Well, yesterday was a bummer. And that's a total understatement.
I was sitting in the smallest room on the throne when I happened to look out of the window, which in our house with no real need for privacy overlooks the Back Forty, and said out loud "what's the matter with that sheep."
Aimee, seeing the same thing I saw from the kitchen window, headed out fast, while I, in some disarray, did what I could to expedite matters. Automatically I grabbed the rifle as I went, but thought better of it en route and left in in the garage. But, as my creative writing instructor said when I was in college, the rifle was taken off the wall and so would need to be used before the story was done.
We arrived at the spot to find Maggie, one of our own Womerlippi farm born and bred ewes, having what can only be described as a spastic fit on the grass. Legs extended, couldn't get up, raking her legs back and forth, and twitching, neck extended. The worst passed, and we helped her up, but she was reeling and wobbly.
Calcium, I said. Milk fever. But we don't have injectable calcium on hand. We had mineral and vitamin paste, so we tried to squeeze some of that into her. As we were squeezing, we noticed her jaw was locked. Not calcium, then. Calcium would have been easy.
Tetanus. The dread disease of sheep. Our first case. Next to no chance of recovery.
We had the anti-toxin on hand, but it was old and out-of-date. Also penicillin. The treatment is massive doses of both, in a usually futile effort to counteract the current toxin in the nerves, and kill the bacteria to prevent more.
Maggie got all the anti-toxin we had, 9,000 units, to no avail, as well as 7 ml. of penicillin. But she was no better by evening. I observed and nursed her on and off most of the day while finishing up a report I had due at work. She was obviously very poorly, and very unhappy, so just before suppertime we decided to end her misery and I shot her and buried her out back.
And now we have Quinn, an poor orphan lamb. Luckily five-week old Quinn is well into eating solid food by now, grass and grain, while her aunt Nellie doesn't seem to object too much to nursing her. Quinn won't suffer too much, and may not even need a bottle. We'll know when we see how lively she is by the end of today. If she's still bright eyed and getting around OK after 24 hours, she'll be getting enough food.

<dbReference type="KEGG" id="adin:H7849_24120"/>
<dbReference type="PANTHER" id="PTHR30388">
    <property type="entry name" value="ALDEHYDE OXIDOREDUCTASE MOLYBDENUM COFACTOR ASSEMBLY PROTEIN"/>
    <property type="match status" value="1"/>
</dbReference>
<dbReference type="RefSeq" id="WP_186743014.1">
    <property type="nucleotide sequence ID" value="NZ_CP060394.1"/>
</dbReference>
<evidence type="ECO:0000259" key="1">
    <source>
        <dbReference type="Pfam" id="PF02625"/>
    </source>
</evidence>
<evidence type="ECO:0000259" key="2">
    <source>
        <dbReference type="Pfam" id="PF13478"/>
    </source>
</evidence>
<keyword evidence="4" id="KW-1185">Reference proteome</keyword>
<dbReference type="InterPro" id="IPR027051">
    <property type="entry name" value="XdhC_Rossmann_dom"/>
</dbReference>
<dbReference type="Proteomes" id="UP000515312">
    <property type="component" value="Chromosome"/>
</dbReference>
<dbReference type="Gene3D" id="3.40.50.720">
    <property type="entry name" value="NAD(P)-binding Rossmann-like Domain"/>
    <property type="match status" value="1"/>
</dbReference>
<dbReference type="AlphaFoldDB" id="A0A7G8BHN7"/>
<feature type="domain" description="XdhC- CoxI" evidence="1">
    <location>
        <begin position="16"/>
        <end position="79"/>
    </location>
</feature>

But Quinn is still wandering around checking all the ewes, because one of them must be her mom, right? Poor little lamb.
We felt robbed too, because Maggie has had all her tetanus shots each year religiously, including one this year a couple weeks before giving birth. But the shots don't always work, say the papers and sheep blogs. And I nicked her tail with the scissors while dung-tagging last week. Sprayed it immediately with Blue-Cote, but it was a nick and went deeper than usual because it was on the end of the tail stub.
Sometimes I think that being a shepherd is like being a character in a soap opera, where life is accelerated and over-dramatized. Sheep really do live out their lives doing their best to die, like the old saw says. And they get far too many weird diseases. It does get very soap-opera like.
But then I stop and think again and realize that this isn't fiction. That was a real bullet I had to put into Maggie's poor woolly head.
There must be something good psychologically for the shepherds that comes out of having to do this kind of thing, some kind of ultimate reality check, some end to illusions and fantasy, perhaps. A deeper ability to face facts, maybe.
I can't for the life of me decide what good it is right now.